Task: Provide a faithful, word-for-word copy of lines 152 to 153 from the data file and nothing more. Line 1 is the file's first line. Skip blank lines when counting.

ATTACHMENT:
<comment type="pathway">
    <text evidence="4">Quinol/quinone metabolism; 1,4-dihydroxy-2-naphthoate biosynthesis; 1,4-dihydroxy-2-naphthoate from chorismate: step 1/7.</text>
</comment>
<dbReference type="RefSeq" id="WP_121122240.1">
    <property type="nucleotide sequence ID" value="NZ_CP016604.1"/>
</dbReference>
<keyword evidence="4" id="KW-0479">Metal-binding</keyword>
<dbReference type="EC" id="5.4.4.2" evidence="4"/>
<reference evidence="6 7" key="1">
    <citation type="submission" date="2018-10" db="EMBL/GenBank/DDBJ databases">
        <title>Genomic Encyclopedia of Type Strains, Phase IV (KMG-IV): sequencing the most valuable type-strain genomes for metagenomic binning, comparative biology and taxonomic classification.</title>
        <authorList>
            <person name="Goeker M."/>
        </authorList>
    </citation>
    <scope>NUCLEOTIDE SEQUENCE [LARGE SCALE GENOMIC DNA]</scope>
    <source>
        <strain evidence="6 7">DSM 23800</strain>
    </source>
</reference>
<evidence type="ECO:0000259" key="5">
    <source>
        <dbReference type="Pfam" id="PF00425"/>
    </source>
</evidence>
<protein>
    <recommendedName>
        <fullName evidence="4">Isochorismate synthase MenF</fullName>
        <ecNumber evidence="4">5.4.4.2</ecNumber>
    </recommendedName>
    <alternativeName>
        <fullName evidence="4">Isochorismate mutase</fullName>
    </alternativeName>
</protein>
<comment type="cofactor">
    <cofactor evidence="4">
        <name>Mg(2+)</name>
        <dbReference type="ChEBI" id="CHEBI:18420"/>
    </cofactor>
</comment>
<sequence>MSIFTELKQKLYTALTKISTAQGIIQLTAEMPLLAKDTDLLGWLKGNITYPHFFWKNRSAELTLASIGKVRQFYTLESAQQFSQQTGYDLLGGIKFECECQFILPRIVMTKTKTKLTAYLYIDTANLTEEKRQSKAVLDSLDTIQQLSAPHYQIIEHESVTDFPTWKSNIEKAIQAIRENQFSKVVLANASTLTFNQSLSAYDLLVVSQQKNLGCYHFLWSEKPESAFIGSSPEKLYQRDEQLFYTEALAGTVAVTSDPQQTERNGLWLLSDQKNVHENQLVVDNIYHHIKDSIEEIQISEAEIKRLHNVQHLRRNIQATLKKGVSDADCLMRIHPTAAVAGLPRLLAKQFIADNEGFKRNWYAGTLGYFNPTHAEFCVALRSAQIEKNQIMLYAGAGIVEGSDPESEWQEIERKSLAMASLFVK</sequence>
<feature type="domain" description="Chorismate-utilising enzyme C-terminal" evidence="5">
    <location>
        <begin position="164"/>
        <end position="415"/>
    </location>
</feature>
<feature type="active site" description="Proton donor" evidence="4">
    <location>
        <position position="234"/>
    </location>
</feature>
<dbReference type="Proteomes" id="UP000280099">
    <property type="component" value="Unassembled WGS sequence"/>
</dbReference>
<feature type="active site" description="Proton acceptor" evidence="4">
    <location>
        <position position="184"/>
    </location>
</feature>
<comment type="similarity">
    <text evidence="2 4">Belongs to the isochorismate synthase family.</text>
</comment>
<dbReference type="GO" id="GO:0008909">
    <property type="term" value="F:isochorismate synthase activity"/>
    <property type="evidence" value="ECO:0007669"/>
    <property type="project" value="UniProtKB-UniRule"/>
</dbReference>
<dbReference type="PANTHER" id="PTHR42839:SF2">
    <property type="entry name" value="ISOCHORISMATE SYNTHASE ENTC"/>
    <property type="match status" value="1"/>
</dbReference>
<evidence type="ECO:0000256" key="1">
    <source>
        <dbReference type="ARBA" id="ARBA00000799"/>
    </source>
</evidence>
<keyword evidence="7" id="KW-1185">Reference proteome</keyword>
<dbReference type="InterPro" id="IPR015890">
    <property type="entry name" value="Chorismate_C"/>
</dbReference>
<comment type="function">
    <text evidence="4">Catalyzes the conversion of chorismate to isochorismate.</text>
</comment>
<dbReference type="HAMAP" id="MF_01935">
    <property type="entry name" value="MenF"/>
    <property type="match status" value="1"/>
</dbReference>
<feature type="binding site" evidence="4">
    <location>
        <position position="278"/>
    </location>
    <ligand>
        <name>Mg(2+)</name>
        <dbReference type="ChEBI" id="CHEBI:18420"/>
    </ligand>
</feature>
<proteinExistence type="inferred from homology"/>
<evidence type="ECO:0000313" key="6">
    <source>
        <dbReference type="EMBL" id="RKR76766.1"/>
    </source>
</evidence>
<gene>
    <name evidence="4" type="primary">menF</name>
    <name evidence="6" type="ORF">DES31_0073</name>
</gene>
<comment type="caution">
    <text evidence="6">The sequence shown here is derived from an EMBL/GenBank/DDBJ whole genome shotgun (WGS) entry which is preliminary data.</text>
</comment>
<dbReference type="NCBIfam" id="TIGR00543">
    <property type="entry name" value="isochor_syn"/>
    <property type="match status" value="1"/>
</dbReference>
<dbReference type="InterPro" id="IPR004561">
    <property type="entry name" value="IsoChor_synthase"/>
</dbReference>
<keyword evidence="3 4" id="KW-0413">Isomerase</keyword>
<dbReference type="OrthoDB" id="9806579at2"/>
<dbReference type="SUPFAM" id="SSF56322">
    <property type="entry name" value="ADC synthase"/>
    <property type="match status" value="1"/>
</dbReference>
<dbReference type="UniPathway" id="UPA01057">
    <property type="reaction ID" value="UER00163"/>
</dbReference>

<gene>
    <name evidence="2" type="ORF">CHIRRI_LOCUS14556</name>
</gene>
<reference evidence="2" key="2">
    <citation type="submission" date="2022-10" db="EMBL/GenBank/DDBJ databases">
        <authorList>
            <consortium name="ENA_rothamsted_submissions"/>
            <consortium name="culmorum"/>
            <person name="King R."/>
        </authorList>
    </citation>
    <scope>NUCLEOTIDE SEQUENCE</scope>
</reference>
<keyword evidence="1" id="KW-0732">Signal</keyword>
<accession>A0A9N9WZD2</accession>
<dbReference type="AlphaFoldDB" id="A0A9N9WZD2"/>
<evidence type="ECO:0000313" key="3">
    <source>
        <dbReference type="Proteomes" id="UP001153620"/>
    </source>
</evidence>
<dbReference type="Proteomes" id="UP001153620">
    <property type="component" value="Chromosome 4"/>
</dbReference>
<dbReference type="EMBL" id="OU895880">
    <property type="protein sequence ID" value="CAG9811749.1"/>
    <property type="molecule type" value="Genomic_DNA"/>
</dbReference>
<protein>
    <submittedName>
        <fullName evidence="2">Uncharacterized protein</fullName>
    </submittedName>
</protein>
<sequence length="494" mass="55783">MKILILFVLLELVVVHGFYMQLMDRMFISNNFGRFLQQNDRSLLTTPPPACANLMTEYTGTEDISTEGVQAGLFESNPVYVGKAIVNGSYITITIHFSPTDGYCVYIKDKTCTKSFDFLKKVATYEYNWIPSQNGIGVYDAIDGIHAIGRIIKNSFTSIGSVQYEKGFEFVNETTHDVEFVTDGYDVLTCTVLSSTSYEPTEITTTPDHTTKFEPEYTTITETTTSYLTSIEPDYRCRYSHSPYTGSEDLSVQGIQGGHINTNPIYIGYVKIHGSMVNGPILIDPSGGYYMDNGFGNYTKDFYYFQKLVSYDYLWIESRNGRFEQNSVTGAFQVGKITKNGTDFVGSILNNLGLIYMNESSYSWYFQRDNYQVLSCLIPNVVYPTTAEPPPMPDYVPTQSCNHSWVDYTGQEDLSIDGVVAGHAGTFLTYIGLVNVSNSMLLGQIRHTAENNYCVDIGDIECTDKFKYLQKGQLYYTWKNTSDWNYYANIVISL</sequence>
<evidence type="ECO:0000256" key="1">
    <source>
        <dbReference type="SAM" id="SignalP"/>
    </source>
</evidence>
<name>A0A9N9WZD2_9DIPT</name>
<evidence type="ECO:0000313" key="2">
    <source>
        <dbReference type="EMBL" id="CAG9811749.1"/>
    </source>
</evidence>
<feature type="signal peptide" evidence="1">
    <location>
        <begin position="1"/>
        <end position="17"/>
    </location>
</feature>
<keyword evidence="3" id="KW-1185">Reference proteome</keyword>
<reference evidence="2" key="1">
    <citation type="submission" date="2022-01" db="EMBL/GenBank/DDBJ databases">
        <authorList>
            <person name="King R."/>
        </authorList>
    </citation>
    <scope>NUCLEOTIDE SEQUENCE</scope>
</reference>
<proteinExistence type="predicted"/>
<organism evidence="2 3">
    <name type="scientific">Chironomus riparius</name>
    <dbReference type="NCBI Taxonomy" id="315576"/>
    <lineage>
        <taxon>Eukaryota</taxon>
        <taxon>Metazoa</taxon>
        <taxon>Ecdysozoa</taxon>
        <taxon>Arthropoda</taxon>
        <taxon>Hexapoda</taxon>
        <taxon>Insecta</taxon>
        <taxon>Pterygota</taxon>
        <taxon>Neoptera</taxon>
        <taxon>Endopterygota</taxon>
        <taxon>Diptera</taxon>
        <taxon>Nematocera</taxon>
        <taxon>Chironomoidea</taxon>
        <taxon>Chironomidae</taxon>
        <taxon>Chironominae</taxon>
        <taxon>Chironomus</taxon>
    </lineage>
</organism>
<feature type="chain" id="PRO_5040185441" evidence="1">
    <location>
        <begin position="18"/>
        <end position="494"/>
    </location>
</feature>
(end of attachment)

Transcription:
    <property type="protein sequence ID" value="CAG9811749.1"/>
    <property type="molecule type" value="Genomic_DNA"/>